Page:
Physics Programmer A game's physics programmer is dedicated to developing the physics a game will employ. Typically, a game will only simulate a few aspects of real-world physics. For example, a space game may need simulated gravity, but would not have any need for simulating water viscosity. Based on system designs, computing power, and the restrictions of the game engine, physics programmers write the code that governs the natural laws of a video game. The physics engine is intended to simulate effects like gravity in the virtual environment, but this is only an approximation of what we experience in the real world. A number of physics elements must be worked into the virtual world, depending on the style and demands of the game. The programmer is tasked with implementing code for collision detection, the effect produced in games when two objects interact—for instance, two cars locking bumpers, or a character’s ability to pick up a weapon. In addition, the physics programmer writes code for particle systems that control explosions, moving water, smoke, and snow.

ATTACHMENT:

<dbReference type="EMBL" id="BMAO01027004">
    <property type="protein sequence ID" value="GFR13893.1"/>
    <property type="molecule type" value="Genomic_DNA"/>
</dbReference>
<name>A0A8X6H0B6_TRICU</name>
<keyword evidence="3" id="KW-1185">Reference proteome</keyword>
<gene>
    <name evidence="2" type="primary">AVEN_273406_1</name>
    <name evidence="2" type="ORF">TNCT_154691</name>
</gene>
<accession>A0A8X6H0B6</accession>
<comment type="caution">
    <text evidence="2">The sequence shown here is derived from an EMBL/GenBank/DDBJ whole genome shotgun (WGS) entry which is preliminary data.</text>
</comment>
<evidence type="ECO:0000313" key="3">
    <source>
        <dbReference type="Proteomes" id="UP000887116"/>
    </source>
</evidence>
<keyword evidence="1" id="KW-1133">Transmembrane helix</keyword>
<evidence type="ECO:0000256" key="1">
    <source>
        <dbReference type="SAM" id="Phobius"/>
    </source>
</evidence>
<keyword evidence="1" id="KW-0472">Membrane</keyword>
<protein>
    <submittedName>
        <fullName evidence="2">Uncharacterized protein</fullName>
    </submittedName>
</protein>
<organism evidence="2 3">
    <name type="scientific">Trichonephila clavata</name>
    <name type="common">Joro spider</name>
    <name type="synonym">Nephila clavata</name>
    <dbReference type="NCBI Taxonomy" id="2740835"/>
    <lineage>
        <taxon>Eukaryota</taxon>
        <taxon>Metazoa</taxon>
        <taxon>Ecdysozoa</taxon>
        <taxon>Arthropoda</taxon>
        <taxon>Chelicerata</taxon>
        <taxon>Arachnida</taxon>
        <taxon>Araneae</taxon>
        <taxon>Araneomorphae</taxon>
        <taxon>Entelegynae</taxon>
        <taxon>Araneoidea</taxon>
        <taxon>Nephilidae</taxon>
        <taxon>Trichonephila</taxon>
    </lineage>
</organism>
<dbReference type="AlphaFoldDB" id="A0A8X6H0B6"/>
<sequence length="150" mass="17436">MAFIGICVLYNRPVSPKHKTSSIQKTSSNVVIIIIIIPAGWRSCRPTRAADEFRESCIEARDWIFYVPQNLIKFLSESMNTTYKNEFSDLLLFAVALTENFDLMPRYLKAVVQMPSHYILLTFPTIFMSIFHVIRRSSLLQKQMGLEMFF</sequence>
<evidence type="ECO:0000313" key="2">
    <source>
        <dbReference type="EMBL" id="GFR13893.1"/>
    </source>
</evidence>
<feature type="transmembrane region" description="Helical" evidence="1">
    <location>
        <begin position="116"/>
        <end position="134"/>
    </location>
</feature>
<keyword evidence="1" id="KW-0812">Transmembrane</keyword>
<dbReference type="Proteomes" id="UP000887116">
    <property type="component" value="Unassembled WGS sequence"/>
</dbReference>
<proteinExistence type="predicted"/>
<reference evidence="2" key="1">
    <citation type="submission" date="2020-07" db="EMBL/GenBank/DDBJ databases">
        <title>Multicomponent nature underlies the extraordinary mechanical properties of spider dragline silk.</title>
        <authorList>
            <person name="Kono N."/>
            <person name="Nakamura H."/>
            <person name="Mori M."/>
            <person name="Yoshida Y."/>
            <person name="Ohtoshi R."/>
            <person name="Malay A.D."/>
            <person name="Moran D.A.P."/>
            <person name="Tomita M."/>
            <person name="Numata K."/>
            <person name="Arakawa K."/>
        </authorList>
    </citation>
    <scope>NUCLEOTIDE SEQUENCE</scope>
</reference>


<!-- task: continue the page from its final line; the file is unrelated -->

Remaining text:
Seattle, Washington, United States of America Seattle is a seaport city on the west coast of the United States. It is the seat of King County, Washington. With an estimated 725,000 residents as of 2018, Seattle is the largest city in both the state of Washington and the Pacific Northwest region of North America. Seattle is home to the famous Space Needle, which formed part of the game Infamous Second Son from Seattle game developer Sucker Punch Productions. In fact, many major video game companies have their headquarters in Seattle including Microsoft, Nintendo of America and Valve. Seattle is also the birthplace of rock musician Jimi Hendrix, as well as the origin of the bands Nirvana, Pearl Jam, Soundgarden, Alice in Chains, Foo Fighters and the alternative rock movement grunge.